Packaging, Contents, Exterior And Cabling
The front of the box sports a photo of the PSU along with a close shot of the fan grille. The unit's capacity is highlighted in large white letters, and right above it is a mention of the efficiency rating. On the front-top, a series of icons depict the semi-modular design, the 135mm fan, the Japanese caps, the single +12V rail and the protection features (described as complete, though Raidmax is missing OTP). Finally, the 80 PLUS Titanium badge is in the upper right-hand corner.
On the top of the box, Raidmax provides its feedback on how to connect PCIe cables when you're using power-hungry graphics cards. If your board needs more than 225W, only connect one PCIe connector per cable. Given that this PSU has two PCIe cables with two connectors each, you'll have to use them both to drive high-end GPUs.
One side of the box depicts a graphical list of available connectors, while the other side hosts a power specifications table.
The back includes a long feature list and two graphs depicting the fan speed and efficiency curves. Raidmax informs us that its RX-700AT is compliant with the ErP Lot6 2014, though as far as we know there is only an ErP Lot6 2013 directive that states power consumption at standby must be lower than 0.5W.
The PSU is wrapped in a nylon bag. Only its lower side is covered by packing foam; we'd like to see a top cover as well for adequate protection during shipping.
Beyond the nylon pouch, Raidmax's bundle includes several Velcro straps along with a number of zip ties, two sets of fixing bolts, an AC power cord and the modular cables. All in all, the accessory list is complete, and we appreciate the inclusion of a thumb-screw set.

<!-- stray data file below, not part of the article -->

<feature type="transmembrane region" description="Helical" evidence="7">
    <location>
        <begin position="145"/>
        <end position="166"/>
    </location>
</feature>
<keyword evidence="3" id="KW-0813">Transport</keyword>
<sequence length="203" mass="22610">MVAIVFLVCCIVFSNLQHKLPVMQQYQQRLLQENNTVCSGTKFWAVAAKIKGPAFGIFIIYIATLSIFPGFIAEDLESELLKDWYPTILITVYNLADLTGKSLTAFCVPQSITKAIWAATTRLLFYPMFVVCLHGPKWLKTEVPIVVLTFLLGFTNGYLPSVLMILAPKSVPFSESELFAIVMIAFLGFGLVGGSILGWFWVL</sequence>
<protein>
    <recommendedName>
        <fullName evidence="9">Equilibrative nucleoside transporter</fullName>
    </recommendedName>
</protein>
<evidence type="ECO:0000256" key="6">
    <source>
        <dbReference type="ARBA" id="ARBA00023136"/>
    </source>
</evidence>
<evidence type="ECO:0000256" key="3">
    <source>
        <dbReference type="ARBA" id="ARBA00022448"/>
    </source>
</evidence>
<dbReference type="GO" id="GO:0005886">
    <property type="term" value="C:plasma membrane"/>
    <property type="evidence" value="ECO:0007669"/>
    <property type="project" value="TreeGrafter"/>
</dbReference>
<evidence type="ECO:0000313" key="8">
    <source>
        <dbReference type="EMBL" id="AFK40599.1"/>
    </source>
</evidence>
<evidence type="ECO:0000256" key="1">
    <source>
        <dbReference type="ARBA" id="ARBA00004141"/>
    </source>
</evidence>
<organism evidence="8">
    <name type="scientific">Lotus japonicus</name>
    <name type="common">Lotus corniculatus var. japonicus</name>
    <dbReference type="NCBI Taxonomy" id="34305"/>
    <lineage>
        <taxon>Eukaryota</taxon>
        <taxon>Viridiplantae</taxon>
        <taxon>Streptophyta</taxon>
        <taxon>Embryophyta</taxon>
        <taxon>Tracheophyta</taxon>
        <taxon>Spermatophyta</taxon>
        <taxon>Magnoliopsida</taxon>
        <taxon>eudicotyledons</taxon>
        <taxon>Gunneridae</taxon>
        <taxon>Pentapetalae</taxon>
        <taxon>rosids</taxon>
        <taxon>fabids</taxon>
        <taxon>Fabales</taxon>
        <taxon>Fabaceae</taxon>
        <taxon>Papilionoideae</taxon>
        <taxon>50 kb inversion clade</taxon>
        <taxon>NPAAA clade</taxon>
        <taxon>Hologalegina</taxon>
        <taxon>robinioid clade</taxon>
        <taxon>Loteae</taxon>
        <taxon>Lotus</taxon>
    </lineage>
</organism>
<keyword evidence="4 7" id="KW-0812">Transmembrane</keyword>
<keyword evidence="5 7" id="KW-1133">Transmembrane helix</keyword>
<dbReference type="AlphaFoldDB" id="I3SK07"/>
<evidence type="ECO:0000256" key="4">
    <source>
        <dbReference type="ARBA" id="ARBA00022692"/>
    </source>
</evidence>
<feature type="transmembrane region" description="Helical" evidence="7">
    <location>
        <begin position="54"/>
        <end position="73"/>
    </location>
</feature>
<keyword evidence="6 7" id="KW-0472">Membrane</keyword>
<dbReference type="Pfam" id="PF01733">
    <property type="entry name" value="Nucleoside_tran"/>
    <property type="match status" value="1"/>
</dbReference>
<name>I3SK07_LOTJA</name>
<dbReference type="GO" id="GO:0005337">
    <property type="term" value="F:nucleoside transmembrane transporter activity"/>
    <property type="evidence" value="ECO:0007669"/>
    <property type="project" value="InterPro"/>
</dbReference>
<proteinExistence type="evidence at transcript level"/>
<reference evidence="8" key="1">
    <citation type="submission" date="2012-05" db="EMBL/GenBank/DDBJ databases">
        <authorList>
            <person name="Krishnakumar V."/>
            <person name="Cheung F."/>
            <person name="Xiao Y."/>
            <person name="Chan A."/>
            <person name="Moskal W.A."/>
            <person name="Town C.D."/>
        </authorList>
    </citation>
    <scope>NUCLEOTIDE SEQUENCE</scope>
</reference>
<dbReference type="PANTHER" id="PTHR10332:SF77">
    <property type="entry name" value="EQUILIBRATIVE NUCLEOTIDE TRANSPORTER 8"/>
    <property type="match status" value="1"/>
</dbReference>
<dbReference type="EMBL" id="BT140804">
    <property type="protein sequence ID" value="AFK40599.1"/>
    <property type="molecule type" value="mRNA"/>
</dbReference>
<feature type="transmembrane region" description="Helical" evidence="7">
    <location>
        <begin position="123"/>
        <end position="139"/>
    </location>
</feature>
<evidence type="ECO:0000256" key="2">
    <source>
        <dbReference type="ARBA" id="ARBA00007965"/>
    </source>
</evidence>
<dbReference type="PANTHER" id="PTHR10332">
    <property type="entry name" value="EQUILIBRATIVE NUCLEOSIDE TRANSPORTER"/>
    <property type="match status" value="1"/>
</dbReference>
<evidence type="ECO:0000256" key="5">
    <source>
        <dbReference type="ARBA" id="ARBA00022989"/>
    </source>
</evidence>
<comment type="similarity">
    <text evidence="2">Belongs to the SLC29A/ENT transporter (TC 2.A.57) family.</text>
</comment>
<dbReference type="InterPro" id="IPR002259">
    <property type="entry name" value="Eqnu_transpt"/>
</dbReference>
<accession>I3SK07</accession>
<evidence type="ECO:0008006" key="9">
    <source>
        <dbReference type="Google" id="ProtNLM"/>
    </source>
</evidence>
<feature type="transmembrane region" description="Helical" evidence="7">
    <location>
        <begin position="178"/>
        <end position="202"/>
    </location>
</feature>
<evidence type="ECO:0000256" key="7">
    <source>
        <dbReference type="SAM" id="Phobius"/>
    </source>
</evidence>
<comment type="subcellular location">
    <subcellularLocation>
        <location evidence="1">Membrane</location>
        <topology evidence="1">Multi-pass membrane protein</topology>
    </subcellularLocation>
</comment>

Thanks to a nicely designed fan grille, the RX-700AT is appealing. Its finish looks durable and it isn't a fingerprint magnet (though it's not matte, either). On the front, a large power switch is installed next to the AC socket, while the specifications label is stuck to one of the PSU's sides.
The modular panel consists of only four sockets, minimizing the number of removable cables. We'd prefer if there were fewer native cables. In fact, I prefer completely modular configurations to simplify installation.
The RX-700AT's dimensions are a little larger than normal, and those native cables will be a let-down for many enthusiasts. Nowadays, most high-end PSUs are fully modular; only the budget-oriented ones seem to be semi-modular. So, it's a little weird to see an expensive Titanium-rated PSU with four native cables. But as we mentioned, Titanium is a hard efficiency level to achieve, and getting rid of the modular connections helps Raidmax get there.
All four native cables are stealth. We would like them to be flat as well to block less airflow inside the chassis. In addition, flat cables usually are easier to route.
The single modular PCIe cable is round, while the other four modular cables feature individually sleeved wires. Overall, the cabling combination is pretty odd.